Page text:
Making your summer plans for backpacking and day hiking in California? I urge you to go earlier rather than later.
Why? Two main reasons…
#1: Climate Change Means Less Snowpack That Melts Quicker
The 2020-2021 winter season has overall brought relatively meager snowfall to the Sierra Nevada, Cascades, Klamaths, and other mountain ranges in the state. This is a continuation of an overall long-term drought situation in California and much of the West, a pattern that is likely to continue.
The combination of less snow and historically warmer temperatures from climate change means that most of the high country that typically wasn’t snow-free in past decades until July will likely be snow-free in early to mid-June, or even sooner.
Caveat: some of the higher elevation passes can still hold snow late into summer, even drought summers. Make sure you do your research on current conditions, including calling the managing agency and checking for recent trip reports in Facebook groups and other online forums.
#2: Thick Wildfire Smoke in California from Mid-Summer into Early Fall
We are all way too familiar with the “smoke season” that we endure in summer and well into fall. 2020 was an historically bad year for wildfires and wildfire smoke in California, which had a huge impact on backpackers and day hikers throughout the state.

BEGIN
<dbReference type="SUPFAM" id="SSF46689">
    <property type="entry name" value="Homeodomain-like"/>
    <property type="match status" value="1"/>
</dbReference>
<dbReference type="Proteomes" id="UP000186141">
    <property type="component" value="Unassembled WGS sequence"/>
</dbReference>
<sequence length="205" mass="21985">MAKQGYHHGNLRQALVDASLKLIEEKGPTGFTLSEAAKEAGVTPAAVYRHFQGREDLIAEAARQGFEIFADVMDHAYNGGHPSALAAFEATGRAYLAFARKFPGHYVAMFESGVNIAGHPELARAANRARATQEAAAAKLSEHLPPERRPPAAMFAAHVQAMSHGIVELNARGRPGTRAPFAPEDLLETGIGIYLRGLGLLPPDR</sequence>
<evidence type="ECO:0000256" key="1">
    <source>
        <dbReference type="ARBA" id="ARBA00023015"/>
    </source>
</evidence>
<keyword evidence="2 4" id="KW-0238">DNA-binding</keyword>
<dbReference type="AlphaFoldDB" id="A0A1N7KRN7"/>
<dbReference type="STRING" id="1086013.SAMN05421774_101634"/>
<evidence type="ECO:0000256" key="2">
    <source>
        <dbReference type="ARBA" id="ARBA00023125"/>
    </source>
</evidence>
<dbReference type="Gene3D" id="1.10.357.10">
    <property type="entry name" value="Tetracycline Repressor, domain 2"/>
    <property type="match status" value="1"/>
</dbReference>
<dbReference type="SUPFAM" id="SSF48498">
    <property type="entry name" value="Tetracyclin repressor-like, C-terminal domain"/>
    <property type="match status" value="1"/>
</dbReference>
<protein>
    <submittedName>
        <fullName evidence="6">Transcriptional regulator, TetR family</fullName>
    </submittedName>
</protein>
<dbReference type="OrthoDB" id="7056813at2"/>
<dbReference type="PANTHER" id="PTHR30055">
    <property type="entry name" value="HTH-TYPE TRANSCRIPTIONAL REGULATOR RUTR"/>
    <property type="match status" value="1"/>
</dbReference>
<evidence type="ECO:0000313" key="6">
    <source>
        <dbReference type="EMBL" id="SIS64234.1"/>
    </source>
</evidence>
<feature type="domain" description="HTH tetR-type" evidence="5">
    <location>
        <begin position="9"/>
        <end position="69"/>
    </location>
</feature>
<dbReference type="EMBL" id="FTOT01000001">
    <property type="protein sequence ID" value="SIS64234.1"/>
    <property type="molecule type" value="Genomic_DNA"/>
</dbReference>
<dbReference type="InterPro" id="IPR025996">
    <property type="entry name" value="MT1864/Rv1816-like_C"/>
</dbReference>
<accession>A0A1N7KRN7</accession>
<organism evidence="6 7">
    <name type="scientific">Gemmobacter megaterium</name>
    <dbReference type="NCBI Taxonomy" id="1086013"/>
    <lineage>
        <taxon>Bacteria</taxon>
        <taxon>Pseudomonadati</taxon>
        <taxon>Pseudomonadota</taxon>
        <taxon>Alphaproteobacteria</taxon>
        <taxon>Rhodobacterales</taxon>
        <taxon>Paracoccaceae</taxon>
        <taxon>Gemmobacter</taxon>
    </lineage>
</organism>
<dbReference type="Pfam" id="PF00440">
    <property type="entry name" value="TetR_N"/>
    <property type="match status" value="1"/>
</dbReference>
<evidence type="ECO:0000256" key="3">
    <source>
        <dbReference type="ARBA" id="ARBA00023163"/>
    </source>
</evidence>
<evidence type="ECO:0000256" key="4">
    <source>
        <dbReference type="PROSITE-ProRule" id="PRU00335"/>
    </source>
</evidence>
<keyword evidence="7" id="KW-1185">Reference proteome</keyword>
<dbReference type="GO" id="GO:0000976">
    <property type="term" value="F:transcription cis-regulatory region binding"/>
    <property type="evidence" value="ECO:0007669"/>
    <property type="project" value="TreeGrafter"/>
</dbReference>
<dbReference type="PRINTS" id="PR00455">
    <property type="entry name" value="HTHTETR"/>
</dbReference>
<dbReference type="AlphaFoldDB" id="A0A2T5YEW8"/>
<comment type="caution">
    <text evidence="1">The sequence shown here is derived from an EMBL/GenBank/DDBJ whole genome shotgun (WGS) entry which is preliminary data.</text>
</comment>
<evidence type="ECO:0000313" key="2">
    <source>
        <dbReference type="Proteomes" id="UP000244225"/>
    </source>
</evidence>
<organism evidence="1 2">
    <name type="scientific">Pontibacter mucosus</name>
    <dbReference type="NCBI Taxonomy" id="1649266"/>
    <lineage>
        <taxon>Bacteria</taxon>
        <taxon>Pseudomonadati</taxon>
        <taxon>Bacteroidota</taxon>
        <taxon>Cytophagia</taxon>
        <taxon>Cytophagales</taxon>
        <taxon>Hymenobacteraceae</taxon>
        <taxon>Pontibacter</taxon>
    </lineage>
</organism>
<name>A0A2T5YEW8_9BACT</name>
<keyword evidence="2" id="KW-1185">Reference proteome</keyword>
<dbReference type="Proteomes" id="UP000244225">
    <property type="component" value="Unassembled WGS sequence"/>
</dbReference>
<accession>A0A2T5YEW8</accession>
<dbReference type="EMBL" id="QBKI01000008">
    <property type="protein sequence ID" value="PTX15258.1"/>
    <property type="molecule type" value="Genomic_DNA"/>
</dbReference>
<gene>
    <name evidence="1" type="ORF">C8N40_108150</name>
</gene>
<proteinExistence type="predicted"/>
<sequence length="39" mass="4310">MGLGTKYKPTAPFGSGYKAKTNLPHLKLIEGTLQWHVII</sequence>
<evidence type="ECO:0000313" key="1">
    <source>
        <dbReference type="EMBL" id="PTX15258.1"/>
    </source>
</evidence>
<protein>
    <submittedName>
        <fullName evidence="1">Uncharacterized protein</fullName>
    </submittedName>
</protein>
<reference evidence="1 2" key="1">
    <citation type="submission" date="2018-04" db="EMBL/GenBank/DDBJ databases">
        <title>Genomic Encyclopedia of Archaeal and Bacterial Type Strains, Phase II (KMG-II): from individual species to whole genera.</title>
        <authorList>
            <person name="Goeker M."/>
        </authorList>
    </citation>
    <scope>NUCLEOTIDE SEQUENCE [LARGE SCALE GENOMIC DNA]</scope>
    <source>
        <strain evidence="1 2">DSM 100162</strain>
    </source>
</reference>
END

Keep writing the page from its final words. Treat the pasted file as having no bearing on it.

Of course, when and where wildfires start in and adjacent to California, how large they grow, and how much smoke they produce and where is a major unknown.
When I’d Plan My California Backpacking and Day Hiking Trips
I think the sweet spot is about late June to mid-July. Although there are no guarantees, this time window provides the highest probability of:
- Little or no snow
- Relatively warm air temperatures
- Mountain lakes warming up enough for a swim
- Little or no wildfire smoke
There will be many places you can easily backpack and day hike even in late May and early June. And you may still be able to hit the trails in late summer and autumn with little or no smoke, depending on where you go and what the specific smoke conditions are.
And if you’re planning for 2022 and beyond, I’d keep this same advice in mind.